COLT: So tonight, we're recording this-- I don't know if this is revealing behind the scene, but recording this on Talk Like a Pirate Day. So yarr, thank you mateys for having me in. Tonight we're actually doing Perf Like a Pirate which is an event we try to do every year or so, where we get an excuse to get everybody in one room, talk like pirates, and talk about performance. And hopefully the videos will be up on YouTube soon. But we've got some great speakers tonight including myself, Jen Tong, [? Asia Hammerly, ?] Todd Kerpelman, all talking about various parts of cloud performance, statistics, tracing all those other great things. Really excited about that.

There's something a lot of people don't know about. We're starting to trickle it out, but Reto Meyer, and I have been working on a new series of content. So if you have seen his pivotal series in the past or my Android Performance Patterns, or our notorious zombie video, keep an eye on the Google Cloud YouTube channel is what I'm saying. Go subscribe, click the button, wait for it. It's good. It's coming.

MARK: It's coming.

COLT: It's coming. Yes. It's going to be amazing. (WHISPERING) Amazing.


FRANCESC: Awesome. This is amazing. Thanks so much for taking the time today to tell us a little about really yourself and everything you do.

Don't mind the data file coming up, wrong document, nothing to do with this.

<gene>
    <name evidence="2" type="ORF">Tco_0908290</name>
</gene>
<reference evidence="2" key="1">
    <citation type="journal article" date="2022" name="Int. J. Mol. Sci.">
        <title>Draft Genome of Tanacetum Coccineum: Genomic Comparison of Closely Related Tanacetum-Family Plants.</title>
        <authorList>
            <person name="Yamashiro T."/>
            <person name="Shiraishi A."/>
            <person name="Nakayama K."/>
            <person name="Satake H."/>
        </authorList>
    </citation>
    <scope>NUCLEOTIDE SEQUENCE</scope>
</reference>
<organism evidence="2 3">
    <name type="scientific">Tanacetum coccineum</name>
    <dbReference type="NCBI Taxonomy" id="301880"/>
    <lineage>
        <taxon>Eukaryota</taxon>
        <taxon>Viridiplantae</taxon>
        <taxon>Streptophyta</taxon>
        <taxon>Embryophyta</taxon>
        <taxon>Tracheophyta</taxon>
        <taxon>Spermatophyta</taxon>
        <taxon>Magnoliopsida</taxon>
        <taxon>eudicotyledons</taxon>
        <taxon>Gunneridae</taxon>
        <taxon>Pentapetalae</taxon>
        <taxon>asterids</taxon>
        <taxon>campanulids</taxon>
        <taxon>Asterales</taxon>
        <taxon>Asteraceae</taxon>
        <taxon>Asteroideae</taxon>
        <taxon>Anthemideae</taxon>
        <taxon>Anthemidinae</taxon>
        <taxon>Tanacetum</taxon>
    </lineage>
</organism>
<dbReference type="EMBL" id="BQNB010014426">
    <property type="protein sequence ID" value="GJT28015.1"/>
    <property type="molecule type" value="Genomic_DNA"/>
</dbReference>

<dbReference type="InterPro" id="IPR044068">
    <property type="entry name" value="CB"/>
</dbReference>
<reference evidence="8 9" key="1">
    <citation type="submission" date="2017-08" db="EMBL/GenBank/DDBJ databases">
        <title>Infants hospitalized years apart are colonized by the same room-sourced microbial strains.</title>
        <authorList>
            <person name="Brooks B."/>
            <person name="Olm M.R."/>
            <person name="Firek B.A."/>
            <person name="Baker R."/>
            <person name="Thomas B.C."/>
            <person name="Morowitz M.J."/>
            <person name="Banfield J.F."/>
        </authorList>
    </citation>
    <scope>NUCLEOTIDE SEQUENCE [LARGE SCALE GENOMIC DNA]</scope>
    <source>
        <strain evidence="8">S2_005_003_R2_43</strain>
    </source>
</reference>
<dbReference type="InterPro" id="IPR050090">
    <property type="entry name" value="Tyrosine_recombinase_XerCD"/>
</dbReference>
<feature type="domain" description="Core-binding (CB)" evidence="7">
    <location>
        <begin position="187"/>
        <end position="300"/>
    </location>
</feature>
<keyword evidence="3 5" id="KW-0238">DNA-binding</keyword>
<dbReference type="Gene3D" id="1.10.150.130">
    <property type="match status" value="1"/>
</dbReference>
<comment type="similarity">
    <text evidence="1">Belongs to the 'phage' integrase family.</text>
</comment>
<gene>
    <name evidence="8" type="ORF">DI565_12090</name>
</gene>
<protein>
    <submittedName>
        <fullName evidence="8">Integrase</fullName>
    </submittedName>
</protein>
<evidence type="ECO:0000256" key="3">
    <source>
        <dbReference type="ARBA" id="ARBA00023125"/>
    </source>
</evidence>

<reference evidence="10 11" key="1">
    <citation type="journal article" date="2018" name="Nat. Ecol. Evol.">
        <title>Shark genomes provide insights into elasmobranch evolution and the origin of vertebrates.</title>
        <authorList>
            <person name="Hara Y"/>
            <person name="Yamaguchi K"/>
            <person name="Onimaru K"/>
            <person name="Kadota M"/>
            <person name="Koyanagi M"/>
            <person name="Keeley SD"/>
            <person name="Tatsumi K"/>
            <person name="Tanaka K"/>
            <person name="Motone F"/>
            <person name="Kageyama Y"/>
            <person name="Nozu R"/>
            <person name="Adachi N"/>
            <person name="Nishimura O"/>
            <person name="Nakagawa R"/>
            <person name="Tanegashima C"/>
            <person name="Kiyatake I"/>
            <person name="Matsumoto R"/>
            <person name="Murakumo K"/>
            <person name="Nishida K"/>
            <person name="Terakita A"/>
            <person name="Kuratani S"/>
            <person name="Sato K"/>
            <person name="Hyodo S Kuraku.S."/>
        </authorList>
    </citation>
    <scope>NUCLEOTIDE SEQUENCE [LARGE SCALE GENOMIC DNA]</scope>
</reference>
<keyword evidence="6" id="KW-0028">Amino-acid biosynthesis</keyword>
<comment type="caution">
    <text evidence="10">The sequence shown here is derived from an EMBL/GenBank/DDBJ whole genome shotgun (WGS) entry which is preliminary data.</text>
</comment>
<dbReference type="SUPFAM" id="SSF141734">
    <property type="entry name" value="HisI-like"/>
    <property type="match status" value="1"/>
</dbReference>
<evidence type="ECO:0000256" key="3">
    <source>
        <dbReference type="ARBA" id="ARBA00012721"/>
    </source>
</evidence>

COLT: Thank you. Thank you all for inviting me. I got to tell you, I'm honored to be here. The GCP podcast is amazing and we hear about it from everybody. So I'm actually humbled that you all would at least let me in the room. This is like being in the royal palace.

FRANCESC: Just for once.

MARK: Aww, that was so nice.

FRANCESC: Thank you so much.

COLT: Yeah, thank you.

MARK: Thank you.

MELANIE: So thanks, Colt. That was a great interview and we appreciate the insights and the overview that you're providing around performance for GCP. So moving on to our question of the week.

MARK: Awesome. So we talked about this a little bit before, a couple of different discounts that are available primarily for Compute Engine. Those are both sustained and committed use discounts. They're both cool, so we want to make sure that you save as much money as possible. The customers tend to like that.

So sustained use discounts is pretty straightforward. If you're using a virtual machine or virtual machines, and you use them over a period of time, Google will specifically give you a discount of up to 30% net for instances that run up to the entire month. And there's sort of a sliding scale on that as well. So you really don't have to do anything, which is kind of cool. You just use what you use and the more you use it, the more of a discount we give you.